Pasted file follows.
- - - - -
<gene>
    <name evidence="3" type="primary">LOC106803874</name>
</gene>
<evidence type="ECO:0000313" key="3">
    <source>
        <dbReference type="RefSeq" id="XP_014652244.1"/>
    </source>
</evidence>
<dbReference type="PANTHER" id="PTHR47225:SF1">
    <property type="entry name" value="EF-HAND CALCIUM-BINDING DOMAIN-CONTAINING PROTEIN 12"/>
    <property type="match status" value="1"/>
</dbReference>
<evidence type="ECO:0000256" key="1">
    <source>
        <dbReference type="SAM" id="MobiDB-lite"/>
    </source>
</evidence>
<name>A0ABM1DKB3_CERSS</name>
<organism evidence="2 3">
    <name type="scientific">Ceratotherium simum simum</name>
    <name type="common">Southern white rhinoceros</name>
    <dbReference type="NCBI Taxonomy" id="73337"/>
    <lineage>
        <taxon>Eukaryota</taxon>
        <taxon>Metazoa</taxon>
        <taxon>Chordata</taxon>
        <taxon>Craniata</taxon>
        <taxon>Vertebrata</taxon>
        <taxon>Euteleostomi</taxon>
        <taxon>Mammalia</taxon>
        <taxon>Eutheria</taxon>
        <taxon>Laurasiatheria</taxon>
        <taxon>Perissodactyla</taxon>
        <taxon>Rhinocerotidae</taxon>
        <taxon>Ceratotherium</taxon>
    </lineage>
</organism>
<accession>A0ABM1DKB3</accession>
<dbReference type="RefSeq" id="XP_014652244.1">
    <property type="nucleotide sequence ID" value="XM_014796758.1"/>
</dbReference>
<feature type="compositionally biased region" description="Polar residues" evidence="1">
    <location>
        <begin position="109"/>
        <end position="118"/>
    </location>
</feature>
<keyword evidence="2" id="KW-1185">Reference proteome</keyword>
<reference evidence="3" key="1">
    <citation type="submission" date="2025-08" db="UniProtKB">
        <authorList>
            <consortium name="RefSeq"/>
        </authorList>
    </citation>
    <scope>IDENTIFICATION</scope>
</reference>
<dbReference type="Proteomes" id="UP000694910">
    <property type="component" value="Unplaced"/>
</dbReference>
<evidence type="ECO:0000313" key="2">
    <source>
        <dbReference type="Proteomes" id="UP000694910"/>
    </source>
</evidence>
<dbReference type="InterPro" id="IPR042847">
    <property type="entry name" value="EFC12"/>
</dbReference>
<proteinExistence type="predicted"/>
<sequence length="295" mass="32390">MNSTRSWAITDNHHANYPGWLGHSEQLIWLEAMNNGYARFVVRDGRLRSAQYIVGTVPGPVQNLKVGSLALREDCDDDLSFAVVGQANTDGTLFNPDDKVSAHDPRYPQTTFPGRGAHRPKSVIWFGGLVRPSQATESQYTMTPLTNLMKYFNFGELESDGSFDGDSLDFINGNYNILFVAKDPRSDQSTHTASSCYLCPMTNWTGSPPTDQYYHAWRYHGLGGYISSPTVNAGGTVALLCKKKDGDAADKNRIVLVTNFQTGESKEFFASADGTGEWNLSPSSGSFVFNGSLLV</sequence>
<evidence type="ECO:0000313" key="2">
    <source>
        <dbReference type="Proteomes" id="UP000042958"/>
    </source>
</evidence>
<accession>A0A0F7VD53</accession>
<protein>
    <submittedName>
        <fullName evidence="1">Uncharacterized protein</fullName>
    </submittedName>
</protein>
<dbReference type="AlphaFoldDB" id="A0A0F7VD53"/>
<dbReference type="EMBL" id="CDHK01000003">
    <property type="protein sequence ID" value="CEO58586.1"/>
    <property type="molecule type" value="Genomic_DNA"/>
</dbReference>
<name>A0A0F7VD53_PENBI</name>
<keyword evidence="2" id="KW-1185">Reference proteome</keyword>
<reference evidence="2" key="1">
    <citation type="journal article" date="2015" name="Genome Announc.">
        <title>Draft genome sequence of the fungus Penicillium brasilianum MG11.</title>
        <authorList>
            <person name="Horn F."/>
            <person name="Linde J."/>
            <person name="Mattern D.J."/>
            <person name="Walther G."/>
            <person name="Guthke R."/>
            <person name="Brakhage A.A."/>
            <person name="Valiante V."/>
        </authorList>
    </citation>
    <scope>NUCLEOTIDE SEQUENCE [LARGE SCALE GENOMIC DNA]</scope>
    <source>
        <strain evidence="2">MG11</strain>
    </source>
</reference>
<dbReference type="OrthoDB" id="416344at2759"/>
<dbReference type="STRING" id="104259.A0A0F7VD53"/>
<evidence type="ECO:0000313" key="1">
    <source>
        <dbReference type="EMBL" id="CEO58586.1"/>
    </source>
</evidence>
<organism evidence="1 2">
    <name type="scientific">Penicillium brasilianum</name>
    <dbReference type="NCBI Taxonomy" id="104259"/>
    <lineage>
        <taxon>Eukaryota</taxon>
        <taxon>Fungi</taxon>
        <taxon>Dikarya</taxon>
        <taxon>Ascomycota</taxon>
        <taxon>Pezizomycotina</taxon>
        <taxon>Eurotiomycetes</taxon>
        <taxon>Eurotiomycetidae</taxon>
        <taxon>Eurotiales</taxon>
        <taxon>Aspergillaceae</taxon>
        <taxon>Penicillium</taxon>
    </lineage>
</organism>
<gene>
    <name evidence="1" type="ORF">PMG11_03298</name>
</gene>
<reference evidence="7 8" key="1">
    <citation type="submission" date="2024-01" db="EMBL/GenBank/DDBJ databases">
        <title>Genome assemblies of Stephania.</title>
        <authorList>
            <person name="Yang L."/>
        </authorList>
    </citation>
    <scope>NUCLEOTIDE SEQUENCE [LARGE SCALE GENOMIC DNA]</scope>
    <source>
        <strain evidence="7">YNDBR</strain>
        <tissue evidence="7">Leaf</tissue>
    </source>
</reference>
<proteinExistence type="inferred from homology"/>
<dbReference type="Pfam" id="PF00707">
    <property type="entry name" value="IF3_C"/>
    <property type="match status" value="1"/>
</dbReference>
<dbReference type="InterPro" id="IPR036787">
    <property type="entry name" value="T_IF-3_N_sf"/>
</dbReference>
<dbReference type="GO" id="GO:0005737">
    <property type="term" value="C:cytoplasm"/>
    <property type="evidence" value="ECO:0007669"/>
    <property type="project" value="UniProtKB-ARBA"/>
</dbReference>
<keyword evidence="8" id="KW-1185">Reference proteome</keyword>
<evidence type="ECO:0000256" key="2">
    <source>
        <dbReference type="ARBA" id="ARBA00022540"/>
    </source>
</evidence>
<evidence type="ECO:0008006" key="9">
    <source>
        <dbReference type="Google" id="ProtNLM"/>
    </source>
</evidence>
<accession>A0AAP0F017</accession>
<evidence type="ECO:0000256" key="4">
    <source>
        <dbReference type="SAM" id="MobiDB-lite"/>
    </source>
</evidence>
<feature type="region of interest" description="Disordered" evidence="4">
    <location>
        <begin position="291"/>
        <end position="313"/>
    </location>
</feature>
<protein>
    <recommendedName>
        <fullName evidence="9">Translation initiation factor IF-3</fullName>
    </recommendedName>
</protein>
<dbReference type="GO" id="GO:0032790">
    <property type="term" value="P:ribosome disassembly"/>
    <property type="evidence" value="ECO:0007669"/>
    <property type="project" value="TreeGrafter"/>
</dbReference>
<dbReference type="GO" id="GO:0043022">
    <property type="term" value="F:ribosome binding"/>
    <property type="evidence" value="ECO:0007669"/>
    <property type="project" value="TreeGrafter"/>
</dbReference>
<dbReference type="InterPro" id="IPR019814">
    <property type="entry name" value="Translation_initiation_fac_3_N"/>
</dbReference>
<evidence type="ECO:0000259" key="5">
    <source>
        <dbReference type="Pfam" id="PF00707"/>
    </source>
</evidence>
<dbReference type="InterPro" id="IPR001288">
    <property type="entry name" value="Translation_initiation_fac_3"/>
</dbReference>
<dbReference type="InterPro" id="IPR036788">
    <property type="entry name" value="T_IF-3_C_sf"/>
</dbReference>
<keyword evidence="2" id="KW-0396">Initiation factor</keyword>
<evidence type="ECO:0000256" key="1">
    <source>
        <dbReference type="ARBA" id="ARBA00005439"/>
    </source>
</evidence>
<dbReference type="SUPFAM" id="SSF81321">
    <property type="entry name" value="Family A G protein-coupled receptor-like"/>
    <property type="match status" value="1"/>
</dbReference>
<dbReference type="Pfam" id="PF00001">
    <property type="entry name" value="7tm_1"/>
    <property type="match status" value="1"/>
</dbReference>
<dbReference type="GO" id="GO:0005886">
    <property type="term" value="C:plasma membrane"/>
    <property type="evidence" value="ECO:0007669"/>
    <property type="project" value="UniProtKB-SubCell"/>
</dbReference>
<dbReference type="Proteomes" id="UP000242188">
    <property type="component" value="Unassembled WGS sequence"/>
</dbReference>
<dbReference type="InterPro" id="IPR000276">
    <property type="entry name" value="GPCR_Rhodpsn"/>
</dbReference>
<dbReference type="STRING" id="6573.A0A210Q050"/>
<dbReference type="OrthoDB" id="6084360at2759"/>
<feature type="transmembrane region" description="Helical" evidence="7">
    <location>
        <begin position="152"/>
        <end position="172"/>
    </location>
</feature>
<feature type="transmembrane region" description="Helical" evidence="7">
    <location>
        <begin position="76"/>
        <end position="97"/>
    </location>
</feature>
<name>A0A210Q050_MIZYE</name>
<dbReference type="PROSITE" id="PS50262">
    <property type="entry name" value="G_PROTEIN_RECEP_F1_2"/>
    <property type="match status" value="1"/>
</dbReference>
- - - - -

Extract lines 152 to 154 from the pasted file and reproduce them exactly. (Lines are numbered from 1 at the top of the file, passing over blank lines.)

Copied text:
</dbReference>
<dbReference type="GO" id="GO:0005737">
    <property type="term" value="C:cytoplasm"/>